So, for those unaware of it, Zuckerman’s book is a tour de force of medievalist imagination from 1965, in which some fourteenth-century references to a ‘king of the Jews’ in Narbonne are built up, with the aid of anything that could possibly be used as evidence even when it’s really not, into a concession agreed by Charlemagne and the Caliph of Baghdad to establish an autonomous Ashkenazi principality on Narbonne that was eventually shut down by various interests colluding with the pope in 900. Everything in the area gets wrapped into this theory, to the extent of the line of Saint Guilhem being figured as Jewish because of the reported size of one of their noses (says Bachrach, anyway).2 The most generous reviews of this book thought it might, just, have shown that the Jewish ‘king’ of Narbonne was a real dignity, of rather uncertain nature, in what certainly was a city with a big Jewish community in it.3 Bachrach didn’t even accept that much, but in this chapter he performs a clever move and, using the credibility gained from the fact that he is critical of Zuckerman, proposes a different understanding of Jewish presence in the Midi that has nearly as many problems, even if it’s less ambitious. The logic is quite complex, however, and needs expounding (and exploding) step by step. It goes like this:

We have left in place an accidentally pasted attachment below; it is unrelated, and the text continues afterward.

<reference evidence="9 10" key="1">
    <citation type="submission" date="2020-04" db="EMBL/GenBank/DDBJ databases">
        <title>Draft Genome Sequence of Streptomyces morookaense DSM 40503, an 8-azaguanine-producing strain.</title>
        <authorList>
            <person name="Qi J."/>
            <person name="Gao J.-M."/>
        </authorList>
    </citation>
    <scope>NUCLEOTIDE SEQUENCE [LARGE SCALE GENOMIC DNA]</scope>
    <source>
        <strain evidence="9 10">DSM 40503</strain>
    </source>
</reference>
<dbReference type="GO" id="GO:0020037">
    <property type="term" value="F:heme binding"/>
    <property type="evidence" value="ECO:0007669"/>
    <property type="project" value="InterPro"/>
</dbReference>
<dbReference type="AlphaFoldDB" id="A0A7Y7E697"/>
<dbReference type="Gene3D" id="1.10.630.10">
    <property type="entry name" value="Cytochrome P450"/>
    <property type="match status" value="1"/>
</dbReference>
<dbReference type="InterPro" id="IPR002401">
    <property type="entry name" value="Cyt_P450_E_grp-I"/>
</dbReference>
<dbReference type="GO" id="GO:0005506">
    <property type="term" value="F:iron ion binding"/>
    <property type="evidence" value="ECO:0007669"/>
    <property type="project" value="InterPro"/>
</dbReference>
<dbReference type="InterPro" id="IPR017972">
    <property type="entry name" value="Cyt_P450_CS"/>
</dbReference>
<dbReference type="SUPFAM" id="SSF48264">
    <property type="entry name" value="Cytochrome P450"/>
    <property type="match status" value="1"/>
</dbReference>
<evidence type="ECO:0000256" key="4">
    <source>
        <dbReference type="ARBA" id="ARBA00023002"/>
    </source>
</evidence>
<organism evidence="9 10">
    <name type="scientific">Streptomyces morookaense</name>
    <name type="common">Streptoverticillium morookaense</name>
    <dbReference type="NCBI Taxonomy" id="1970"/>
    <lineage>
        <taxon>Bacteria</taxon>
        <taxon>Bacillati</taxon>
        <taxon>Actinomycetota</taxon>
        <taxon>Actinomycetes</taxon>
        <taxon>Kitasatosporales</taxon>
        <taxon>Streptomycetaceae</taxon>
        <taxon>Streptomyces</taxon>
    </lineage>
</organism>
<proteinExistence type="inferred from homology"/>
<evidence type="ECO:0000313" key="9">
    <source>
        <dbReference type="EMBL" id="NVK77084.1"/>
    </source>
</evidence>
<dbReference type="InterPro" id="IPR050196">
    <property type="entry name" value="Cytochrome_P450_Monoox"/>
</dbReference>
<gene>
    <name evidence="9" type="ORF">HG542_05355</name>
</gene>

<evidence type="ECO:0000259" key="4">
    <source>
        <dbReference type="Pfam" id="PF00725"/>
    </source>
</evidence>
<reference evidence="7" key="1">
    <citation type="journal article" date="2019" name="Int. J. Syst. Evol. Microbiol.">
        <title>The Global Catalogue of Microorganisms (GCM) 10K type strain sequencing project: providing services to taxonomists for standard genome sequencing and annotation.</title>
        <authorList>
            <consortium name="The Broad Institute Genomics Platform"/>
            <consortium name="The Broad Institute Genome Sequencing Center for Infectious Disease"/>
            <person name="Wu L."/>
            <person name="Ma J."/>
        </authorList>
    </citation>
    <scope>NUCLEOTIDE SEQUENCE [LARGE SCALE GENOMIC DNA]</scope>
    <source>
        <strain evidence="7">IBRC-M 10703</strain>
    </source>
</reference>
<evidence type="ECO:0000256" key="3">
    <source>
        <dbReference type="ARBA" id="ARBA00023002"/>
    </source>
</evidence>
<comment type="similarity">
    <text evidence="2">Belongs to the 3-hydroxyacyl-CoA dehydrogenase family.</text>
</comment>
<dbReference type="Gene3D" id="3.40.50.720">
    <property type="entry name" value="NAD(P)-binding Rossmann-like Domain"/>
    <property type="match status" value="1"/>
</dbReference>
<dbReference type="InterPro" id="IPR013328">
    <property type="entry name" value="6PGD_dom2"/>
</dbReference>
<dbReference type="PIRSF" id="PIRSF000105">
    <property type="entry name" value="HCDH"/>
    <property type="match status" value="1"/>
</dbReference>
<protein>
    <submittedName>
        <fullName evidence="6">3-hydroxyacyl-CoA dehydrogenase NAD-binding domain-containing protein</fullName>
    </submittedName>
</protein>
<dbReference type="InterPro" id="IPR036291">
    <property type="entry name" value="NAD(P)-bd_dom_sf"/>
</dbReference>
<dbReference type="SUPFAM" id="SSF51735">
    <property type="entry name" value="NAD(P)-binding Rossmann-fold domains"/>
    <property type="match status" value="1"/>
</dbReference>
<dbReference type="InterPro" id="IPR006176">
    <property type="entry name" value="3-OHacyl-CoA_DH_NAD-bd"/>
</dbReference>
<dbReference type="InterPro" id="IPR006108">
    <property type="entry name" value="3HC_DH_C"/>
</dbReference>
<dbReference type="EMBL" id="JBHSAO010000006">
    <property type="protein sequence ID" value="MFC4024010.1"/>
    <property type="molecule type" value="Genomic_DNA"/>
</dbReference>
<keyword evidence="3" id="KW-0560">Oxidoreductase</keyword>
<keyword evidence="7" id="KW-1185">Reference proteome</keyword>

1. Among the considerable evidence for a Jewish presence in Narbonne, we find in the Visigothic-period Historia Wambae a reference to the Jews of that city expelling the local authorities in support of the rebellion of Duke Paul of the Tarraconensis in 673. For Bachrach, that shows they could muster armed force. Admittedly, that rebellion was unsuccessful, but though the Jews were expelled they were subsequently allowed to return.4
  2. When King Pippin III of the Franks took Narbonne in 759, the populace were induced to surrender by a guarantee that they would be allowed to retain their own law. Bachrach argues that this concession would have thus reinforced the Jews in their local position.5
  3. A letter of a Pope Stephen is recorded complaining to Archbishop Aribert of Narbonne about all the concessions Pippin and then Charlemagne made to the Jews in Narbonne and saying that Aribert needs to roll them back as soon as he can. Since there is no other record of this archbishop, or anyone of that rank in the see of Narbonne until the tenth century, this has usually been taken to be a forgery; Zuckerman, indeed, connected it to the end of his ‘princedom’ in 900. Bachrach rehearses these arguments, agrees the letter probably can’t be accepted, but somehow it remains in his argument as support for a Carolingian generosity to Narbonne’s Jews.6